Alaskan Wild Caught Cod with Green Curry Coconut Sauce on Jasmine Rice
For the Fish
3-1/2 to 4 lbs Fresh Wild Caught Alaskan Cod (also called Pacific Cod) cut into equal portions
½ cup unbleached flour
Fresh ground black pepper
Peanut or Canola oil
For the Curry Paste and Finished Coconut Sauce
1 full tablespoon white or green peppercorns
¼ tablespoon black peppercorns
½ tablespoon cardamom (pre-ground)
1 tablespoon coriander (pre-ground)
½ tablespoon cumin (pre-ground)
2 teaspoons coarse sea salt
1 teaspoon nutmeg (pre-ground)
1 tablespoon sugar or palm sugar (to be added at the end of the finished green curry coconut sauce)
NOTE: You can grind all of these on your own in a granite mortar and pestle, except the nutmeg which will need to be grated first. All of this will result in better and more nuanced flavors but can buy them pre-ground. I recommend grinding your own. If you don’t own a mortar and pestle, you can use a food processor or blender but the flavors will not be as complex. Additionally, you could buy a pre-made green curry but it will be nothing like this in terms of richness and freshness of flavor and the ingredients could be quite different.
3 medium sized garlic cloves- minced
1/8th cup minced fresh ginger
1/3 cup finely chopped fresh cilantro
1 medium sized lime- Zest the whole skin down to the flesh just before you hit the juice of the lime.
4 medium sized jalapeños- seeded and finely chopped
1 large shallot finely chopped
1/3 cup finely chopped Thai basil (you may substitute Italian basil)
16oz. can organic unsweetened coconut milk (you’ll only be using the creamiest part so DON’T shake it up, you’ll just spoon off the heavy cream into a small sauce pan). Save the watery potion to add back into the sauce if it needs thinning.
Thai Fish Sauce to taste (I like Viet Huong, but there are many others-Just get the highest quality you can find from your market.)
Preparing the Green Curry Paste
In 2000 I started learning to cook Thai food as a way to decompress from my hectic work life. Thai food has a rich and powerful range of flavors and an ancient history. Much of it is fast paced and requires complete focus and its very healthy. Making curries is particularly satisfying, especially in eliminating stress. I make mine in a traditional Thai granite mortar and pestle of medium size. The pounding and mashing of the ingredients to achieve a rich paste is physically engaging, the smells are wonderful and the end result are deep rich flavors that can’t be beat.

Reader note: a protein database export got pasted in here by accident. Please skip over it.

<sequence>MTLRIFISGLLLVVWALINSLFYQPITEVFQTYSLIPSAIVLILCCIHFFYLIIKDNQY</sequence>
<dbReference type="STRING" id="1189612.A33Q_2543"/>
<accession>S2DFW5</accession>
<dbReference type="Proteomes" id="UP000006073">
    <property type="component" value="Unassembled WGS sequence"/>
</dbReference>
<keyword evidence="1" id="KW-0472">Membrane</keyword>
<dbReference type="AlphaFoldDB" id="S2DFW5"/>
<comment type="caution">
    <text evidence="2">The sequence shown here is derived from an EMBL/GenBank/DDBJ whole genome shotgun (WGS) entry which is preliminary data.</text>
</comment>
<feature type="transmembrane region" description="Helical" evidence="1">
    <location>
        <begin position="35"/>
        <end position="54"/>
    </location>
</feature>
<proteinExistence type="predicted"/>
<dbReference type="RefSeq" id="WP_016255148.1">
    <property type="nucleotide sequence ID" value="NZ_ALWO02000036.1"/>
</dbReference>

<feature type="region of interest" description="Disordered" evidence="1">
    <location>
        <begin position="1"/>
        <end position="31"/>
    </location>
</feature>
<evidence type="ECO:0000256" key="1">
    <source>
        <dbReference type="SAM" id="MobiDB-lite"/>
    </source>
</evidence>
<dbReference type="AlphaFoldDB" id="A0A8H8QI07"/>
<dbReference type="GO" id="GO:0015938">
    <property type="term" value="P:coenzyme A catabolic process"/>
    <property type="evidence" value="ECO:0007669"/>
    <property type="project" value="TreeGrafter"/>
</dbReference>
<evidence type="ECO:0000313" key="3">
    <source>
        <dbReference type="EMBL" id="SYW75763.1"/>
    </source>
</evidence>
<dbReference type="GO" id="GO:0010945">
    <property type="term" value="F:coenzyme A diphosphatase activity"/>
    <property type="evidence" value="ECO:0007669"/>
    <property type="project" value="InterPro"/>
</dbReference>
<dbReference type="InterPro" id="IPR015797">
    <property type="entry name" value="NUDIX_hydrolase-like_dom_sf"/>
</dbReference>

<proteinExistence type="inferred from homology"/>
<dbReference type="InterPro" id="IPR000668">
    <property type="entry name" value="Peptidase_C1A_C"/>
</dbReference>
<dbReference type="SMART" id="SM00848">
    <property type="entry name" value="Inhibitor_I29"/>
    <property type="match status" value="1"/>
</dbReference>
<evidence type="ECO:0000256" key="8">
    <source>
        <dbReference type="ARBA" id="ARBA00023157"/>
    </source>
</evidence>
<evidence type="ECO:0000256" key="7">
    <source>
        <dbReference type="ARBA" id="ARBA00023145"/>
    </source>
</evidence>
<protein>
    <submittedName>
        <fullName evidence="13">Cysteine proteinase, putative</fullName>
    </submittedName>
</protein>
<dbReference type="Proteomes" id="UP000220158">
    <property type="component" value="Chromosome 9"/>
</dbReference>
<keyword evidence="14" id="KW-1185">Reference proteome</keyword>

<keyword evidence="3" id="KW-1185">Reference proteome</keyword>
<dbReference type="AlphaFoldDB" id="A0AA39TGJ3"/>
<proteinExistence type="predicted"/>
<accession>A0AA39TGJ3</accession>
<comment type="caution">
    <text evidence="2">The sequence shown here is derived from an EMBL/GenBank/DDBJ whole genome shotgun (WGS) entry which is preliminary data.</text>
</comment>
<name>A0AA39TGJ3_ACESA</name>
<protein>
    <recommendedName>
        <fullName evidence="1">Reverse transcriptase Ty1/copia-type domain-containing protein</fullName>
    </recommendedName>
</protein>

I work in batches and make about a pint of paste at a time and use as much as I need in my coconut sauce based on taste. There are nearly infinite opportunities for experimentation. This is just one interpretation that works out beautifully in pairing with Ledger David Cellars 2014 Sauvignon Blanc.
One word of caution, if you’re in a hurry, this part may just cause frustration. Slow down and focus on the task at hand and you’ll be well rewarded. The rest is easy.
DRY INGREDIENTS FIRST
Start with the dry ingredients. Grind the white and black peppercorns until fine and then add the coriander seed, cardamom, nutmeg, sea salt and cumin and set aside.
NEXT GRIND THE WET INGREDIENTS
After all the wet ingredients are finely chopped or nearly minced, start adding the garlic, ginger and shallots then the jalapeños lime zest and basil. Slowly and persistently keep grinding these wet items into a paste. A little extra coarse salt will help breakdown these ingredients. Continue until you have a nice green paste.
Add the dry ingredients back into the wet and grind until thoroughly entrained and you have a nice paste. Your paste is ready to add to the coconut milk to finish your sauce.
To finish the sauce, heat the coconut milk cream until it just starts to break/boil. Reduce the heat and add about three tablespoons the paste and cook slowly for 10 minutes of so. Additionally I add about a tablespoon of sugar to the sauce and a handful of finely chopped basil right at the end before plating. Keep warm and set aside to place on the fish when they are cooked.
Add salt and pepper to taste to about a ½ cup of flour. Pat the cod fillets lightly dry and dust them thoroughly with the flour. In a large cast iron skillet or cast iron wok set to medium high heat enough peanut or canola oil to nicely coat the bottom. Heat until the oil glistens and add the fish cook on first side until golden and crispy. Carefully flip once until the second side is done and remove to a wire racked tray and keep in the oven if needed at 300 degrees. Note: This gives you a little extra time to plate the rice and so on.
Plate about a cup (or portion to your guests liking) of cooked jasmine rice, place the finished cod on the rice and sauce the fish with the green curry. Serve immediately. I like to add a slice of fresh cantaloupe or other melon, but fresh salads and so forth are also nice sides when it is hot out outside.
This green curry with cod was a huge hit with my guests. The pairing with the Ledger David 2014 Sauvignon Blanc is superb. Enjoy.
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